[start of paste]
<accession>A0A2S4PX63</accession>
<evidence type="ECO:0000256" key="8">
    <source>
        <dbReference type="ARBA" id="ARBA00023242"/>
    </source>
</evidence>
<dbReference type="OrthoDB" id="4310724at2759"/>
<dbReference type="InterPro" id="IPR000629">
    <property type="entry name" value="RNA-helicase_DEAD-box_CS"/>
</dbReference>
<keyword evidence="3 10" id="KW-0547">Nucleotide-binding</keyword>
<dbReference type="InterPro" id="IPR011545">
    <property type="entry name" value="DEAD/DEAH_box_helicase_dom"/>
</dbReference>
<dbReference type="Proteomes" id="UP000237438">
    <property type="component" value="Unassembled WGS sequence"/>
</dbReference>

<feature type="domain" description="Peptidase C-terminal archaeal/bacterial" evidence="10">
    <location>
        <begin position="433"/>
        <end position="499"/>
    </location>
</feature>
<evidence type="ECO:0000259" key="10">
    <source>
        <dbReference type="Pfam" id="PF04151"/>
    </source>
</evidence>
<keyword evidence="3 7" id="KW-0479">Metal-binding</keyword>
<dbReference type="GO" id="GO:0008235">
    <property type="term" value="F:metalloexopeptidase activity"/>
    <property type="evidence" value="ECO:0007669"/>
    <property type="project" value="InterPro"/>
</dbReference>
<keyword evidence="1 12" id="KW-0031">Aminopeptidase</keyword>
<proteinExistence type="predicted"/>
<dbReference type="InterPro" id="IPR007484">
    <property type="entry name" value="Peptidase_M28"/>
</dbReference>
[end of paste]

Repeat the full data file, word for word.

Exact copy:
<accession>A0A2S4PX63</accession>
<evidence type="ECO:0000256" key="8">
    <source>
        <dbReference type="ARBA" id="ARBA00023242"/>
    </source>
</evidence>
<dbReference type="OrthoDB" id="4310724at2759"/>
<dbReference type="InterPro" id="IPR000629">
    <property type="entry name" value="RNA-helicase_DEAD-box_CS"/>
</dbReference>
<keyword evidence="3 10" id="KW-0547">Nucleotide-binding</keyword>
<dbReference type="InterPro" id="IPR011545">
    <property type="entry name" value="DEAD/DEAH_box_helicase_dom"/>
</dbReference>
<dbReference type="Proteomes" id="UP000237438">
    <property type="component" value="Unassembled WGS sequence"/>
</dbReference>

<feature type="domain" description="Peptidase C-terminal archaeal/bacterial" evidence="10">
    <location>
        <begin position="433"/>
        <end position="499"/>
    </location>
</feature>
<evidence type="ECO:0000259" key="10">
    <source>
        <dbReference type="Pfam" id="PF04151"/>
    </source>
</evidence>
<keyword evidence="3 7" id="KW-0479">Metal-binding</keyword>
<dbReference type="GO" id="GO:0008235">
    <property type="term" value="F:metalloexopeptidase activity"/>
    <property type="evidence" value="ECO:0007669"/>
    <property type="project" value="InterPro"/>
</dbReference>
<keyword evidence="1 12" id="KW-0031">Aminopeptidase</keyword>
<proteinExistence type="predicted"/>
<dbReference type="InterPro" id="IPR007484">
    <property type="entry name" value="Peptidase_M28"/>
</dbReference>